Towards ”perfect” heifer management (summary)

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Towards ”perfect” heifer management (summary)

Published on
February 13, 2019

The International Symposium on Dairy Cattle Nutrition 2019 (17 January) was happy to host almost 300 international participants for an exchange on the theme “Nutrition and health from dairy calf to heifer”. The symposium was organized by Wageningen University & Research and Utrecht University, in cooperation with Bayer Animal Health, Diamond V, and Zinpro. Eight well-known international speakers presented their vision on various aspects of heifer rearing.

Rearing costs underestimated

Starting with the economics of efficient heifer rearing, first speaker was Michel de Haan of Wageningen Livestock Research. Rearing replacement heifers contributes for about 17% to the total farm costs, with approximately €8.30 per 100 kg of milk. This is much more than expected by farmers: 74% underestimates the costs for heifer rearing. Being able to reduce the replacement rate improves resource efficiency as well as farm economics significantly, with or without the limitations of a phosphate ceiling as in The Netherlands.

Impact of prenatal circumstances

The next speakers continued on aspects of calf nutrition, starting with Prof. Geert Opsomer from Ghent University (Belgium), discussing effects of intrauterine circumstances on future performance. A strong negative energy balance of the cow or other stressors such as heat stress may influence placental development, birth weight, growth and insulin sensitivity. The prenatal circumstances may even influence future performance as a dairy cow.

Collostrum more than immunoglobulins

Prof. Michael Steele of the University of Guelph (Canada) continued with colostrum feeding of the new-born calf. The concept of colostrum feeding may need rethinking: there is more to colostrum than just immunoglobulins, such as oligosaccharides, that will affect gut development. After colostrum feeding, ad libitum milk feeding will support growth - if combined with an adequate gradual weaning strategy.

Energy improves protein metabolism

Prof. Walter Gerrits from Wageningen University finished the morning session with his work on protein metabolism in the growing calf. Protein efficiency of milk-fed calves decreases quickly with age and body weight. Increasing energy intake improves protein efficiency but the effect of amino acid supplementation is limited, which may be due to amino acid metabolism in the gastrointestinal tract.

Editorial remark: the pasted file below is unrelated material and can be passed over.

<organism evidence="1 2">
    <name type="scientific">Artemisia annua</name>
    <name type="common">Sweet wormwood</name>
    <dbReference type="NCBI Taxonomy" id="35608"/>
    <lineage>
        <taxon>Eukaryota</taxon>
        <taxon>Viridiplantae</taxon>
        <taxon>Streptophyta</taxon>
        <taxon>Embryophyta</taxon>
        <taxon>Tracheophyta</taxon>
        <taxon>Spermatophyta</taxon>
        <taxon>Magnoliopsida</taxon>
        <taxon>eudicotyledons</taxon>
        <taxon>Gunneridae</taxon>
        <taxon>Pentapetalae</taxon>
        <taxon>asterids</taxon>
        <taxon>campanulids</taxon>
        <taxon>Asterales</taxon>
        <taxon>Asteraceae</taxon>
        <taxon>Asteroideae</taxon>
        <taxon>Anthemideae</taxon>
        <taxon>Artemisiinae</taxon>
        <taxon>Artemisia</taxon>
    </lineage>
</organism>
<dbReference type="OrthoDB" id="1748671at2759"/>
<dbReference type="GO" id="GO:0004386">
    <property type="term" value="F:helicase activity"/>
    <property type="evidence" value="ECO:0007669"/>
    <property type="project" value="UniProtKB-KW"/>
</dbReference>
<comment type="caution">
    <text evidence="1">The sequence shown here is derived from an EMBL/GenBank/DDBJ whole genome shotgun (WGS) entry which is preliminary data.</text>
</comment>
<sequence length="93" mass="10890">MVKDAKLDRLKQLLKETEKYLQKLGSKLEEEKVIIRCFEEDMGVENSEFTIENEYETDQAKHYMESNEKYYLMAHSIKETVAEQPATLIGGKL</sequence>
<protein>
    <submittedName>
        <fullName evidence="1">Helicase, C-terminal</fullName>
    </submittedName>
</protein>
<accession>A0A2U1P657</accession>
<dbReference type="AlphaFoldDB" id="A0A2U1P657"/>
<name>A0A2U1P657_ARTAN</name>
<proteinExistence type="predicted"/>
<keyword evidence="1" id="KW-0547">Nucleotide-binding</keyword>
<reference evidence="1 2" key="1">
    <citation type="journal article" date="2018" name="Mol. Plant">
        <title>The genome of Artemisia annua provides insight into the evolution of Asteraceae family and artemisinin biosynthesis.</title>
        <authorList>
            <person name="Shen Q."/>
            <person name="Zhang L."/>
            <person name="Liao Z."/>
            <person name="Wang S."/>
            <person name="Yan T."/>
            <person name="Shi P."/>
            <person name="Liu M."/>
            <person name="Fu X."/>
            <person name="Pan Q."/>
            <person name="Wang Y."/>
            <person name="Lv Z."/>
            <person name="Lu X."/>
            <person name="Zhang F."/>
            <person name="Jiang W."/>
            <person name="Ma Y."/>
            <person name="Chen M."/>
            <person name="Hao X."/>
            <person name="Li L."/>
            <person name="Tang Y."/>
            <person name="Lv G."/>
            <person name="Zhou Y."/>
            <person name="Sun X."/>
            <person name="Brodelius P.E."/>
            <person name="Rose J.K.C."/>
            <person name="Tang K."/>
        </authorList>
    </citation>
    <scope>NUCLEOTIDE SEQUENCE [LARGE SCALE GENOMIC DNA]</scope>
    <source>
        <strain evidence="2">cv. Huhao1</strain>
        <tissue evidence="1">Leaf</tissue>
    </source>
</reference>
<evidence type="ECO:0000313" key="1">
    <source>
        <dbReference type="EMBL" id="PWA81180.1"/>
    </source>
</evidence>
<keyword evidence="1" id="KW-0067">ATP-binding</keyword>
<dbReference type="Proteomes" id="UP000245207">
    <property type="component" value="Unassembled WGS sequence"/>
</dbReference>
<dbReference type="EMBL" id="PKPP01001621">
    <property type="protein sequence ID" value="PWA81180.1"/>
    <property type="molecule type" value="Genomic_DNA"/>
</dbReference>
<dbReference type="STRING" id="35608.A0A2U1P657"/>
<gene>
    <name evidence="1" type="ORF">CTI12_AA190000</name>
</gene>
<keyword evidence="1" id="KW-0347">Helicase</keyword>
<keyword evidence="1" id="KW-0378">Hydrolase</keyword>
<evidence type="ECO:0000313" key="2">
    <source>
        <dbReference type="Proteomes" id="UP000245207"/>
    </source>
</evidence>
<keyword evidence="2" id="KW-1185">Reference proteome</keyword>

Abrupt versus gradual weaning

After the lunch break Dr. Christian Koch from Hofgut Neumühle (Germany) continued discussing experiments with intensified feeding strategies and optimal timing of weaning. Weaning too early, with an underdeveloped rumen, may result in fermentation disturbances and health disorders. Ad libitum feeding until 8 weeks increases growth but gradual weaning is important and may last until 14-16 weeks of age.

Sick calves are not normality

Dr. Sam Barringer of Diamond V (USA) discussed the risk of normalization of deviance. Disease incidence, abnormal behaviour or reduced hygiene should never be considered ‘normal’. With some personal anecdotes he stimulated the audience to always ask themselves ‘why’. Understanding a farmer’s motivation is essential for your advice and ideas to land.

Group housing stimulates development

Dr. João Costa from the University of Kentucky (USA) gave his vision on calf behaviour and the importance of group housing for socialization and future performance. Group housing increases learning behaviour as well as feed intake and these effects may be lasting until adulthood. Group housing should be combined with accelerated milk feeding to reduce cross-suckling and prevent competition at the feeder.

620 kgs in 670 days

Dr. Àlex Bach from ICREA (Spain) was the final speaker showing how to raise a perfect heifer – in biological as well as economical perspective. To get there, we should address rearing goals in days instead of months, and aim at a perfect heifer calving at 670 days having at least 620 kg live weight. Reduced growth in an early phase needs to be compensated in later life; therefore it is important to consider the whole rearing period when evaluating heifer management.